Linked by Thom Holwerda on Fri 28th Jul 2017 19:49 UTC
AMD

So far all the products launched with Zen have aimed at the upper echelons of the PC market, covering mainstream, enthusiasts and enterprise customers - areas with high average selling prices to which a significant number of column inches are written. But the volume segment, key for metrics such as market share, are in the entry level products. So far the AMD Zen core, and the octo-core Zeppelin silicon design, has been battling on the high-end. With Ryzen 3, it comes to play in the budget market.

AnandTech's review and benchmarks of the new low-end Ryzen 3 processors.

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RE[3]: Comment by raom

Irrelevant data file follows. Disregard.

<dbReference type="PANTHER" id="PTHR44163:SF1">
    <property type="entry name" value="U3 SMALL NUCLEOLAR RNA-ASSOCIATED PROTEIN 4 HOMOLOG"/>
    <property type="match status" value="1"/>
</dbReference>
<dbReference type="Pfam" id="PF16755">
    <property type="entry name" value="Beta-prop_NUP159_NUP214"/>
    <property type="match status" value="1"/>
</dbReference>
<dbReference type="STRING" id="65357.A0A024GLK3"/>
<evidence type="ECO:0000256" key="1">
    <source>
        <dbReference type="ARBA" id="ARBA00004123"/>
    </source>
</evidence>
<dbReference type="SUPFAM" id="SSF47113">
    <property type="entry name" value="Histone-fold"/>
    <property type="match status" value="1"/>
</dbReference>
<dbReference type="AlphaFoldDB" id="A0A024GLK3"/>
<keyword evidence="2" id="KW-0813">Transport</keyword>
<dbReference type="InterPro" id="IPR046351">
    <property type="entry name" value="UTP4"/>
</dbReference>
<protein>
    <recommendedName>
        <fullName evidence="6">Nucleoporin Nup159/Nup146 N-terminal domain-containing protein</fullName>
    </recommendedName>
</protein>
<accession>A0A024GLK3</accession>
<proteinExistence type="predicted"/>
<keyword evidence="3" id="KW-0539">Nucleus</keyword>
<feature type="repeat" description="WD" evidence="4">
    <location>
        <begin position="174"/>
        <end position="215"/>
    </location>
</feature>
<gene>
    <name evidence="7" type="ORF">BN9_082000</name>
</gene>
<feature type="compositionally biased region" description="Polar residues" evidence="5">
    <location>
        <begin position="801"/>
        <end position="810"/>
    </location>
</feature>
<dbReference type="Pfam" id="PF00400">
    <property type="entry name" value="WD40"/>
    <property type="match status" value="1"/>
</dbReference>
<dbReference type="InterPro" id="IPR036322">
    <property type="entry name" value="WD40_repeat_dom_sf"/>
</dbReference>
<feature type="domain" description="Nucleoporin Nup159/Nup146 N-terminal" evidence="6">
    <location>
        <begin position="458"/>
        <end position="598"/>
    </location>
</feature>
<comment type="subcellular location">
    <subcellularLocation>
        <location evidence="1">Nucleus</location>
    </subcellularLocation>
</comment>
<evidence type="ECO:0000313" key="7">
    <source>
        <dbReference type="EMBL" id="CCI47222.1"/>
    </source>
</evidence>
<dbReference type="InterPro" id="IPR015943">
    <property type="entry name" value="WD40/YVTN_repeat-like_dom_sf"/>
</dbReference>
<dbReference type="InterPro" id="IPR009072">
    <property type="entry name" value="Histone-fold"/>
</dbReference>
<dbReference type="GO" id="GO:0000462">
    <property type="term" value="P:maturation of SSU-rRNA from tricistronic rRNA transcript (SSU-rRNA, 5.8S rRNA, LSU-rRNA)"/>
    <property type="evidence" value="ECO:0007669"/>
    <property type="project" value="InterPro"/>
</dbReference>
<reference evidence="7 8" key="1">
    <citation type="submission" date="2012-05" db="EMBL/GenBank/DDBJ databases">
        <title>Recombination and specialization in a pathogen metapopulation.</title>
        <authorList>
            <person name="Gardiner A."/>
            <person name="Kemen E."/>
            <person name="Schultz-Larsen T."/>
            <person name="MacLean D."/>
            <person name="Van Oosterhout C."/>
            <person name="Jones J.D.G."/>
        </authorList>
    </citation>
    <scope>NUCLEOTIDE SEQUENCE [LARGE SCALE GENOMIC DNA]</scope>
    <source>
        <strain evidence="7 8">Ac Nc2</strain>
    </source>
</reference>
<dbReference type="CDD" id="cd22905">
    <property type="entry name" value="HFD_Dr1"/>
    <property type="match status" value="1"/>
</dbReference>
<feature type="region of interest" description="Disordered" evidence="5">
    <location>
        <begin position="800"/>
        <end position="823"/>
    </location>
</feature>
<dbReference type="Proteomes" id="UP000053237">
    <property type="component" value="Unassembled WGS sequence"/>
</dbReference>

by kriston on Sat 29th Jul 2017 03:58 UTC in reply to "RE[2]: Comment by raom"
kriston
Member since:
2007-04-11

I think Centaur/VIA and NexGen would argue with that statement. In the case of Centaur/VIA, they had both directly running x86 instructions on CISC cores and emulated x86 instructions on RISC cores. The latter has won out.

Think of all the energy we could save by not emulating x86 and x86-64 on RISC cores. We're talking ARM-level energy savings and reducing your physical footprint by more than a third. Think if Itanium succeeded.

But, backward compatibility, fam.

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